A Lesson in Seeing

My last day at the Children’s Home had a self-induced air of urgency and the blazing sun and seemed to eat away at the little time we had. We did some individual review lessons with the communication picture boards and eye tracking, then moved on to the masses.

Ever so patient {yes, I was trying to be saint-like}, but determined, I tried to get a boy to eye track with the vitamin that I was holding…it had worked with others. I moved the pill back and forth..gently encouraging him…placing it closer to his face until someone informed me, “Lisa–he’s blind.”  My human efforts were crashing; this was not the ‘Mother Theresa’ moment I was hoping to end with. 

Another boy was laying there crying–probably had been for hours–and my friend turned to me in desperation, “Lisa, what do we do? We haven’t taught him anything–how do we know why he’s crying?”  I was grateful for the plan God plopped in my head, and in a short amount of time we determined his knees hurt and put him in a chair. In the upright position, his face relaxed and the tears faded.  

Then my friend asked if we had time to pray for Aza.  She was bedridden…had been for a long time…she didn’t need a communication lesson; she needed a loving touch and some healing prayer.  We spent time praying over her about healing and Jesus…and she smiled–a knowing sparkle in her eye.  It was a moment I thought I’d never forget.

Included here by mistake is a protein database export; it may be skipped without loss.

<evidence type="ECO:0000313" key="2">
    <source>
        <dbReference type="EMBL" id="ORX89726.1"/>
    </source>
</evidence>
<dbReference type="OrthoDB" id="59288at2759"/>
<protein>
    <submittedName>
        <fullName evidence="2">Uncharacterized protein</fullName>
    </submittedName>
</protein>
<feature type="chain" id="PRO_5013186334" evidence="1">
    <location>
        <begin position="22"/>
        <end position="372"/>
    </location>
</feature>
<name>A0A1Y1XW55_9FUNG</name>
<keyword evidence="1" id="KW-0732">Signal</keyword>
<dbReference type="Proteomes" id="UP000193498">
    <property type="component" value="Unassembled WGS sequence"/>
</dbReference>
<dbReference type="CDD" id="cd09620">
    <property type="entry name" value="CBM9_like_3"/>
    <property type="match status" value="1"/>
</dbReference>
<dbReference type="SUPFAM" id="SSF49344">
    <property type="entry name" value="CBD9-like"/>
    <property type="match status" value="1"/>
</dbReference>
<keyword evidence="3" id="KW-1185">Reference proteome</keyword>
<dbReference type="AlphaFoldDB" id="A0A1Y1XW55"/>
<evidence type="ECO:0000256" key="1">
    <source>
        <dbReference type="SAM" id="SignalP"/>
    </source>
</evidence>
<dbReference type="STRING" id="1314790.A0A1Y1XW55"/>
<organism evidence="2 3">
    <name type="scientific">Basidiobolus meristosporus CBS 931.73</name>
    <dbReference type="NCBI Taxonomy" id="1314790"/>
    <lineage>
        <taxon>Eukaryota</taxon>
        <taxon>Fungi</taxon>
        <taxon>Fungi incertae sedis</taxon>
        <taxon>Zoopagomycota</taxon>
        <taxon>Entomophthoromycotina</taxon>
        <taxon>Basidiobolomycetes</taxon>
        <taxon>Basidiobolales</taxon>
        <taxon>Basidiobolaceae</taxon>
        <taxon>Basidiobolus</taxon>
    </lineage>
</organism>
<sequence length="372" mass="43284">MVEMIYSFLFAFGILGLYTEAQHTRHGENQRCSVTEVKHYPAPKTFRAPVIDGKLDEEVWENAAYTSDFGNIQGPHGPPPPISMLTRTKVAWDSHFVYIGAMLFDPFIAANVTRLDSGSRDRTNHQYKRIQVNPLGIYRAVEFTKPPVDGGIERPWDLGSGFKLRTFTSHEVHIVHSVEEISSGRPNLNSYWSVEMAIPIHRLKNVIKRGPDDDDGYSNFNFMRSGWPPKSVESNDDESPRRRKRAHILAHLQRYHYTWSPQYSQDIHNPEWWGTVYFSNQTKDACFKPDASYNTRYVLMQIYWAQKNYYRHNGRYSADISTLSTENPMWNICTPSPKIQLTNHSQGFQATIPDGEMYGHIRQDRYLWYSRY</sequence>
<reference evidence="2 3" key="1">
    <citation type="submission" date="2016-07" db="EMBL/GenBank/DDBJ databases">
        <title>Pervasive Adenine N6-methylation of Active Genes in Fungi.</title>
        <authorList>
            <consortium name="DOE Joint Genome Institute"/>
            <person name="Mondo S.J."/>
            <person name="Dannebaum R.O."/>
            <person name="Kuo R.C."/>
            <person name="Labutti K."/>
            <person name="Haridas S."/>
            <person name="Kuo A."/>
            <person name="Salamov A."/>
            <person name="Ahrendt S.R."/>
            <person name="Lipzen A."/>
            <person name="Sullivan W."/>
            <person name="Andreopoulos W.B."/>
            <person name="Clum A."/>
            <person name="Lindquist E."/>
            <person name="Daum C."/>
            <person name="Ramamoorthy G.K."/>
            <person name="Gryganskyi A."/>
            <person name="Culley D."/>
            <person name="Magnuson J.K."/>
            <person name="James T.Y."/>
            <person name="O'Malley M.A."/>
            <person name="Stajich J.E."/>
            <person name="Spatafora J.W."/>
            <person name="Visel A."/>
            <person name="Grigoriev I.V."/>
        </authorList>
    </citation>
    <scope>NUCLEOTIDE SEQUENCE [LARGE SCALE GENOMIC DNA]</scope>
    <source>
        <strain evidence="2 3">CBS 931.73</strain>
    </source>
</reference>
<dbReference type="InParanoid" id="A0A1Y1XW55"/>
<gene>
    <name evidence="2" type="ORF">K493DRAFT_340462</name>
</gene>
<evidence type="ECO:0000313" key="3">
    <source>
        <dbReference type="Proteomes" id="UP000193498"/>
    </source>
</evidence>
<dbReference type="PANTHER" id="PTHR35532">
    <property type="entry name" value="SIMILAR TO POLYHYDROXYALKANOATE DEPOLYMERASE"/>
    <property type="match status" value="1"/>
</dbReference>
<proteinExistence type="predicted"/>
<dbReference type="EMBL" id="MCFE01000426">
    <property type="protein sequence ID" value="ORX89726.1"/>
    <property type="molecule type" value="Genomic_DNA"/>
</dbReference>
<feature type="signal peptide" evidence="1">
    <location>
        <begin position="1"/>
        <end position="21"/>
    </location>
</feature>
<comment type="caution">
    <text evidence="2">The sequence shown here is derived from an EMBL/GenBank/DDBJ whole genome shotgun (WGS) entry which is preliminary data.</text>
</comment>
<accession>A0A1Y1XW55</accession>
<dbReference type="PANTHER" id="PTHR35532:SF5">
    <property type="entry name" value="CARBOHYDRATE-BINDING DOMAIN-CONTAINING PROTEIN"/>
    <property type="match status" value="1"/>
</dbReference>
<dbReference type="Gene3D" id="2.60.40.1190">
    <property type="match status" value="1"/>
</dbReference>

Weeks later, when I was back in the States, Aza passed away during the night, and with her passing so did my memory of her knowing smile…I could only see her scars and wounds…couldn’t remember her face.  I couldn’t handle being half a world a way and wanted my friend to take pictures of all the children so that they would be remembered–that their lives would have meaning.  Each day I was haunted by the reality that the image of her knowing smile evaded me…plagued by the fact that she died alone…wondered how her passing was memorialized.  I tried to recall her face, but could only see scars and wounds that grew more sizable and revolting each day.  

This ghastly mental morphology tormented me for weeks, then a sensitive, talented young lady who knew Aza better than I painted a picture through a mind’s eye that saw clearer than mine…and there was healing.

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